23 October 2015 Powerpoint presentation by Dr. Fukimo Hoeft of UCLA, Department of Psychiatry.
by Hans Dekkers
Scientific understanding of Dyslexia is continuously evolving. First discovered and formally identified in the late 1800's, its scientific focus was Opthalmology. The focus soon shifted to Psychology, where it stayed for most of the 1900's. In the 1980's however, the focus started to shift to Neuroscience, where it now solidly remains.
Within Neuroscience, the initial focus was on mapping out the deficiencies: What is it within the Dyslexic brain that causes the Learn-to-Read processes to struggle. This body of research identified deficiencies in Auditory Processing, Visual Processing, and TPO-Junction (where the former two are associated). The common core deficiencies shared by the majority of dyslexics is struggles in phonological decoding, trapping them in a state in which too few words make it permanently to their language area in the frontal lobe (Broca's Area), where our fluent reading processing takes place.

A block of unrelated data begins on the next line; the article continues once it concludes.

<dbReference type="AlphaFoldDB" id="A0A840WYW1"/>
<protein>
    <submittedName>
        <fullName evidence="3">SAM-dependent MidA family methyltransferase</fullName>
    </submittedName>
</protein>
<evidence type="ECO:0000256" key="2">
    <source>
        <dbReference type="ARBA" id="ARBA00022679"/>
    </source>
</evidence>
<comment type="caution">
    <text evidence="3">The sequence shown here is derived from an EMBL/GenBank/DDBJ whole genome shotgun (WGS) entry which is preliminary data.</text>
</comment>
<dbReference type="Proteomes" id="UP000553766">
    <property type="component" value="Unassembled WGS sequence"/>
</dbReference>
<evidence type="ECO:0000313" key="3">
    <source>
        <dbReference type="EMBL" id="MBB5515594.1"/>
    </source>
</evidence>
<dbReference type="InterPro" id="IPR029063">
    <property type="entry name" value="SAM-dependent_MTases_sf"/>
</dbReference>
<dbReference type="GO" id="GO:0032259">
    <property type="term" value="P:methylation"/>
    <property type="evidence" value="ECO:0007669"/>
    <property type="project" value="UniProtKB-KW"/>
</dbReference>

The Emerging View of Dyslexia thinks in terms of Strengths and Weaknesses, and looks at the neurological makeup of the brain from a more neutral point of view. It compares the gestation and development of the brain of dyslexics (or genetically disposed towards dyslexia) and non-dyslexics (or those lacking the genetic risk). This research has discovered that the Dyslexic brain actually comes with areas which are superior developed as compared to the non-dyslexic brain.
The big question remains why? but the how? and what? is increasingly answered.
Our Dynaread team members are required to hold themselves accountable for serving our clients in adherence with our core values...
Dynaread has been developed in the trenches of actual remediation, with our feet firmly planted on the ground. Scientific research is essential (and we consistently use it), but we also understand the realities at home and in school. Not all homes have two parents, not all Dad's or Mom's are always home, there is oftentimes no money, schools lack staff or funding. We listen, we observe, we discuss, and we build the best solutions we can for older (ages 7+) struggling readers.